Do Blondes Really Have More Fun?

Barbara Vey -- October 22nd, 2007

Last week on The Early Show, Julie Chen was interviewing  David Evangelista about what hair color and hair style say about a person.   Using Jessica Simpson as an example of "ditzy blonde," Julie asked about the blonde stereotype and David said it was so wrong.  He explained that Jessica was a natural blonde during her reality show, went "darker" when she was dating John Mayer because "she didn’t want a lot of guys looking at her" and then she broke up with John, and went back to blonde.  "It’s all psychological," he says.

Dark hair, like Jennifer Garner, are more solid grounded people, more of the earth.  So, Julie sums it up by saying that if you want to be taken more serious you should go the brown route and  David admits that "usually brunette women are known to be that way" (but wait, isn’t that a stereotype?)


David also discussed women changing their hair color after losing a lot of weight like Kirstie Alley.  "Pre Jenny Craig she was mousy brown and then during her tenure in Jenny Craig she started dropping them pounds, melting them off…first it was highlighted, highlighted, now double processed" [dyed roots and highlights on top]…"so she is screaming, I’m thin, look at me."  He goes on to say that a lot of women equate thinness with being blonde, which he sees all the time in his salon.  

On redheads like Julianne Moore,  David feels they are going to be fiesty with more energy.  He says that stereotype is true citing Lucille Ball’s running of her set as an example.  And since there are only 3 percent of them in this country, David discourages redheads from changing color to blonde or brunette, but to instead change the cut.  

Very strong women cut their hair very short.  David said long hair, wavy like on Jennifer Aniston,  is more Bohemian, more playful, more carefree and Beyonce with her straight hair shows a sense of chicness, a more polished and pulled together look. 

Now I’m the first to admit that I love being a blonde.   I grew up naturally blonde and helped it along when it started looking unnatural.  (Speaking of unnatural, one time my sister dyed my hair with a kit that came with a cap and you pulled hair through the little holes.  Well, I think she wanted to get done in a hurry, so she pulled a lot of hair through and when she was done I was almost white blonde.  My husband, at the time, said we’d save on our electric bill because, with me around, we didn’t need any lights on.  I glowed in the dark)  Some time ago I grew my hair out for a few years and was totally gray.  Even though I appreciated the senior discounts I was being offered, going blonde again was a big morale booster (but just like he said, I did it after weight loss).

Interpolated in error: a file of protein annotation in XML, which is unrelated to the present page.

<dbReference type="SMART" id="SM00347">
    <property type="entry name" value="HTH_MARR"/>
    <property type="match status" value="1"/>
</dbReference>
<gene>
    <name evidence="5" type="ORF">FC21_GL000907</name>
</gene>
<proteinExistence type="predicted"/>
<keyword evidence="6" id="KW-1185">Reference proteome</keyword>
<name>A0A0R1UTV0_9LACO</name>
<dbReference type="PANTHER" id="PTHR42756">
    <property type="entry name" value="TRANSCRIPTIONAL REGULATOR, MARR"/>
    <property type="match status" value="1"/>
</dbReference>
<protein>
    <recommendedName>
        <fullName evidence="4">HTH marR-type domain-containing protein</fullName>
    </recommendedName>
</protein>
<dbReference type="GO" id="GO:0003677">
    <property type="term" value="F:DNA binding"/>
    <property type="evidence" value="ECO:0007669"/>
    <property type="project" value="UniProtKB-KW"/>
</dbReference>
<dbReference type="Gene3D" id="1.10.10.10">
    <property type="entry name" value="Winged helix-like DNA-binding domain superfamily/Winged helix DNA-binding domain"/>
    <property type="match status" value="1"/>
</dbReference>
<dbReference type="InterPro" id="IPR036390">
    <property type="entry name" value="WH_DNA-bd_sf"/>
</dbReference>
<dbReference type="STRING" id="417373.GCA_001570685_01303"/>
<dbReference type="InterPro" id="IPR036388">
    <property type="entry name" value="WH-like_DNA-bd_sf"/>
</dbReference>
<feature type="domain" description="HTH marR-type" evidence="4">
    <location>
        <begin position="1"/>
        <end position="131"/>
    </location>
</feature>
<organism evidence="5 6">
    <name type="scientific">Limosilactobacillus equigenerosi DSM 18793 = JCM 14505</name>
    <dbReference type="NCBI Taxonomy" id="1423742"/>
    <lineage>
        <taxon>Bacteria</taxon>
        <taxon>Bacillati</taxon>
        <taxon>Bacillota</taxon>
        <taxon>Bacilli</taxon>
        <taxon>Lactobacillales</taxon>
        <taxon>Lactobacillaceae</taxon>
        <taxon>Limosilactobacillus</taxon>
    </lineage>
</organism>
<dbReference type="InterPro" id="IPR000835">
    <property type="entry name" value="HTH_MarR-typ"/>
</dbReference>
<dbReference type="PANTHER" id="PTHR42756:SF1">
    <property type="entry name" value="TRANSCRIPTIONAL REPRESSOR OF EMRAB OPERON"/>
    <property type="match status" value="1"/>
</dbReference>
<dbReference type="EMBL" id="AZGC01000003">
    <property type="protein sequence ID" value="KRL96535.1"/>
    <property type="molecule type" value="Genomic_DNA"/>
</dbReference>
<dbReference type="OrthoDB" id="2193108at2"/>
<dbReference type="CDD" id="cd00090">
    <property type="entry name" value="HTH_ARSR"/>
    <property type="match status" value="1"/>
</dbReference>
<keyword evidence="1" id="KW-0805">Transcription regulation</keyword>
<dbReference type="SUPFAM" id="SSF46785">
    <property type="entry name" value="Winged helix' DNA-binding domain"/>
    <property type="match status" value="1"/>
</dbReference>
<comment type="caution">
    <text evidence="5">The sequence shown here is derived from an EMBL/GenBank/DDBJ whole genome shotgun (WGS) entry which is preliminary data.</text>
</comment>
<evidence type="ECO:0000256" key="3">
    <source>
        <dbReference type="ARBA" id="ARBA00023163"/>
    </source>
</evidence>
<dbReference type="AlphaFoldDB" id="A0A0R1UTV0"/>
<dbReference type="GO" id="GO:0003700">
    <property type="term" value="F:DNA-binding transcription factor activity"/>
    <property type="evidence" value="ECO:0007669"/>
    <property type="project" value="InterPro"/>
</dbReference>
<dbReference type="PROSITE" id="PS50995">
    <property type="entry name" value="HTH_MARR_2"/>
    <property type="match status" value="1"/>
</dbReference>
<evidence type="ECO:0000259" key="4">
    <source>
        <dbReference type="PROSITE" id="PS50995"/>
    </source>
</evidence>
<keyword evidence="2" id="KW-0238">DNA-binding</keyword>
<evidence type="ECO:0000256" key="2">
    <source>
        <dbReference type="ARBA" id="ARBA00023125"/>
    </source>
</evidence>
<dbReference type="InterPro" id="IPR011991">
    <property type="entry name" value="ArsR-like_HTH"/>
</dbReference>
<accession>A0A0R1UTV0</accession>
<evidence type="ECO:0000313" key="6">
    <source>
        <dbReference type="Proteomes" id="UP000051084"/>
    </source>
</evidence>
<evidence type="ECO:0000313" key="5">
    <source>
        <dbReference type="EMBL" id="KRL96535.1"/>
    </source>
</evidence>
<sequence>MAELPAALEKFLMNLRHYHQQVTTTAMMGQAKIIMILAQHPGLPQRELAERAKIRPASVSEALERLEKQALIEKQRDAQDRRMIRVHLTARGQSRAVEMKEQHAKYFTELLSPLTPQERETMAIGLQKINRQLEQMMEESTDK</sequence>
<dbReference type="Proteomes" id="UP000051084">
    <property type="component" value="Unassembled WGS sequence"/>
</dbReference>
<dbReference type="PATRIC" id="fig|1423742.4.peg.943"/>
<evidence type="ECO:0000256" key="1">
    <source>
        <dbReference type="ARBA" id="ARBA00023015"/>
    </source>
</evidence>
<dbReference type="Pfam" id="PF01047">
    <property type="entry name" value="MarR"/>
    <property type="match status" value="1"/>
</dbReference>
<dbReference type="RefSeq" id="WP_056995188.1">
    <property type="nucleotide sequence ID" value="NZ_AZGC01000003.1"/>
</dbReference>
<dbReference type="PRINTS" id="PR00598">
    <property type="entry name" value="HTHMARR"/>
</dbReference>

So, now I’m wondering, how do author’s decide what color/style of hair the heroine should have.  Is it because of stereotypes?  A personal preference?  Based on someone they know?  Or someone they admire?  And by the same token, is the villianess’ hair determined the same way.  And what about the men??  Or does hair have nothing to do with story?

Bottom Line:   A good hairstylist is worth their weight in gold (hmmm, isn’t gold a shade of blonde??)

34 thoughts on “Do Blondes Really Have More Fun?

  1. Kristen Painter

    I’m biased, but yes, I do think blondes have more fun. I was brunette once, for about 2 weeks. My husband hated it and I felt invisible. People look at that picture of me and don’t know who I am! Oddly enough, I rarely write blonde heroines. In fact, my villianesses tend to be blonde. Hmmm…what does one make of that? lol

  2. Kira Sinclair AKA Instigator

    I definitely think about the stereotypes of hair color before I pick one for my characters. The stereotypes are there and I think they influence a reader’s perception of a character. Although, I also think my own likes and dislikes play into the choices :-) I’ve always wanted red hair so a lot of my heroines have red hair. And I prefer men with dark hair so…

  3. Liz Kreger

    That a tough questions, Barb. My heroines run the gauntlet as far as haircolor goes. From white-blond to near black hair. I guess it depends on how I “see” them in my head. I’m a brunette by nature and a redhead by choice. I like the feisty feeling it gives me. And I agree … a good barber/hairdresser is worth their weight in gold. My SIL is my barber and I haven’t had anyone else work on my hair for the past 25 (or more) years. She always knows what I need.